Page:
The 1966 session of Virginia’s General Assembly in active legislation established a statewide system of comprehensive community colleges. A local committee investigated the need for and feasibility of a community college for the region and requested the State Board for Community Colleges to approve an application to establish Thomas Nelson Community College. A site almost in the population center of the Peninsula area was selected and a local board of advisors was appointed. After the site was purchased by the City of Hampton, construction was begun on the initial phase of four buildings in August 1967, and the cornerstone was laid December 5, 1967. Construction was completed, and 1,232 students began classes on September 20, 1968. Thomas Nelson Community College graduated its first class of students with associate’s degrees on June 13, 1970.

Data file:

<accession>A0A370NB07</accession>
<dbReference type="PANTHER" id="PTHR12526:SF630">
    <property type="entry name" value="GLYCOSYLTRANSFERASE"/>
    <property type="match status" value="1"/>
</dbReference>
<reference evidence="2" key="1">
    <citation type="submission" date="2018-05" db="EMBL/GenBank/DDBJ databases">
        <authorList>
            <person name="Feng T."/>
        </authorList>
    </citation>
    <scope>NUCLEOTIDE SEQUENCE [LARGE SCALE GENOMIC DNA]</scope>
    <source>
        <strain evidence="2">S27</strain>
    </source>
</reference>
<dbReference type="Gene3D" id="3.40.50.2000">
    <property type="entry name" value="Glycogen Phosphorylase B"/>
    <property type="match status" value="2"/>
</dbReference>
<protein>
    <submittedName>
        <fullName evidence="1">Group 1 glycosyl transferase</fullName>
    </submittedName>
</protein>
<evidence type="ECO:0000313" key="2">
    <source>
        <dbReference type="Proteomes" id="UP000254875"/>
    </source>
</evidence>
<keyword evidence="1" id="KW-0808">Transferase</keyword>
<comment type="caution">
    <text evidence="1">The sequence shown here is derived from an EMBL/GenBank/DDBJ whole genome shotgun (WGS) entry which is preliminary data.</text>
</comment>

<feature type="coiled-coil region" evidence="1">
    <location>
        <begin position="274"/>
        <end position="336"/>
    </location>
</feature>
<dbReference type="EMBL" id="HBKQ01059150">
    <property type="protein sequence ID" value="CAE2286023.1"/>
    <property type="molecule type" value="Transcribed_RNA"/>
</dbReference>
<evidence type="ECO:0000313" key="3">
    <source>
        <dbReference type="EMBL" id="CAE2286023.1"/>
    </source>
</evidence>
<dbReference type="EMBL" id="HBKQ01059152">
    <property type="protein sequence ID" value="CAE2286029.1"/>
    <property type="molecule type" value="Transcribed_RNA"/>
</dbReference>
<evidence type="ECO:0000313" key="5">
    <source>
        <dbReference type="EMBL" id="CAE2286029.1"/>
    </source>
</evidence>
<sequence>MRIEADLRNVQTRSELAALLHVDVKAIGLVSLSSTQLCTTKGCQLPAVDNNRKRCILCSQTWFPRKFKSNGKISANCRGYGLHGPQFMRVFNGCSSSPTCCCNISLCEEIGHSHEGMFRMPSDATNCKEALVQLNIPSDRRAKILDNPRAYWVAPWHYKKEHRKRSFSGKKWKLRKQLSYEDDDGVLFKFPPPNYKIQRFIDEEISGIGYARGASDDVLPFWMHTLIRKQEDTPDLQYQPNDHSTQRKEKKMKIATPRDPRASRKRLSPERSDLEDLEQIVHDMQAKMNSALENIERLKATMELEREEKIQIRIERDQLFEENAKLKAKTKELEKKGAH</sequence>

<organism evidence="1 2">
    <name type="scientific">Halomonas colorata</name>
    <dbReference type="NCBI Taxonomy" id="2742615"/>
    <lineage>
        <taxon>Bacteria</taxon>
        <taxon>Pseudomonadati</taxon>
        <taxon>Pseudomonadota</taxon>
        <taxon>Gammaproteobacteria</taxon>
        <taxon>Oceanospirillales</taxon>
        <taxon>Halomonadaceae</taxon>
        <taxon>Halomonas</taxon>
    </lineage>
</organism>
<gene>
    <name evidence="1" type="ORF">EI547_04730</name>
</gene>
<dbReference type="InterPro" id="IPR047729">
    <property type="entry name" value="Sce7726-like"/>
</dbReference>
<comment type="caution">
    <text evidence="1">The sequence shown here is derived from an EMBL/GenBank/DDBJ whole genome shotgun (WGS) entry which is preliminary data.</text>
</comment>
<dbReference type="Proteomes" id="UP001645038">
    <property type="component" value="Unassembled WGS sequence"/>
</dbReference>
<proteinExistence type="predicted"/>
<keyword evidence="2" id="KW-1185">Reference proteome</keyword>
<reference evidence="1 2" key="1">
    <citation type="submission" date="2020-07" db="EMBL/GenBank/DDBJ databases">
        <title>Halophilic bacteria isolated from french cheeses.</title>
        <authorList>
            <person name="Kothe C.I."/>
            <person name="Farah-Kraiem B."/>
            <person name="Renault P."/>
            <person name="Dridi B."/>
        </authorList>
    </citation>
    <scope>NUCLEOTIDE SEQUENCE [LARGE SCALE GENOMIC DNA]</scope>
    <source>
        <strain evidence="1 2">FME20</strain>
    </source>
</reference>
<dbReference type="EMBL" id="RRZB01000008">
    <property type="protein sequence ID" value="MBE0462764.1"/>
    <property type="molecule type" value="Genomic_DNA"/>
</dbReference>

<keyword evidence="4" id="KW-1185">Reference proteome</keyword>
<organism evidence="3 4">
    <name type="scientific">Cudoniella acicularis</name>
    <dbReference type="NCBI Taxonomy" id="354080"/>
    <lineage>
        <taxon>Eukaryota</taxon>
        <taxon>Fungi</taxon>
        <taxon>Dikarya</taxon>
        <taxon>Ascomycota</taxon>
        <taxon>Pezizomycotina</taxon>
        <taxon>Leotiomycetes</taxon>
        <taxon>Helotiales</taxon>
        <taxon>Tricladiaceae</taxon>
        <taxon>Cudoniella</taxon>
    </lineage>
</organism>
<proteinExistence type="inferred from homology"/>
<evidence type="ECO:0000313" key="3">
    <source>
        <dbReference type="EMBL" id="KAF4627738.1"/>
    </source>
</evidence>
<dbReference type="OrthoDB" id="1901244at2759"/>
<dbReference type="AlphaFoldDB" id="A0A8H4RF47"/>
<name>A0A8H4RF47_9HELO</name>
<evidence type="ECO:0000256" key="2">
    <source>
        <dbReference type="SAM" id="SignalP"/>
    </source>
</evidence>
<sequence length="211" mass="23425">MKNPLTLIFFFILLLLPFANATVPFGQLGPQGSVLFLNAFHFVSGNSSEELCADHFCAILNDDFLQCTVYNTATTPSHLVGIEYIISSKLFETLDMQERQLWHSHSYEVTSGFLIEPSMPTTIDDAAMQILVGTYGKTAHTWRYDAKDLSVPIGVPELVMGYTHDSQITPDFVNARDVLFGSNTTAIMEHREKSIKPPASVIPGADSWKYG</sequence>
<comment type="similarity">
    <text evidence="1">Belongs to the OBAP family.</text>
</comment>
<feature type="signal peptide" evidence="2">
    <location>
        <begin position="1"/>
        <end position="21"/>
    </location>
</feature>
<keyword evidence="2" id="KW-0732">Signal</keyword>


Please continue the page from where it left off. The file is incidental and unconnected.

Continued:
- October 2011 – Present, Dr. John T. Dever
- 2009 – October 2011, Dr. Alvin J. Schexnider
- October 2008 – 2009, Dr. Alvin J. Schexnider, Interim
- 2004 – 2009, Dr. Charles A. Taylor
- 2003 – 2004, Dr. Peter A. Spina, Interim
- 1995 – 2003, Dr. Shirley Robinson Pippins
- 1994 – 1995, Dr. Richard A. Calver, Interim
- 1986 – 1994, Dr. Robert G. Templin Jr.
- 1979 – 1986, Dr. Thomas S. Kubala
- 1971 – 1979, Dr. Gerald O. Cannon
- 1967 – 1971, Dr. Thomas V. Jenkins
Who was Thomas Nelson?
Thomas Nelson Community College is named in honor of Thomas Nelson, Jr., who was a signer of the Declaration of Independence and an early colonial governor of the Commonwealth. Thomas Nelson, Jr., was a merchant in early Yorktown and served in the Virginia militia during the Revolutionary War. He was very active in leading a segment of the Virginia militia during the siege of Yorktown and the surrender of Cornwallis. During the siege, the story is that one of Nelson’s men approached him with the information that Cornwallis had set up headquarters in the Nelson House. When the soldier asked what should be done, Nelson is said to have responded, “Blow the damn thing down.” Today one of the cannon balls is still lodged in the wall. Thomas Nelson, Jr., spent his fortune to aid the revolutionary cause and died a pauper.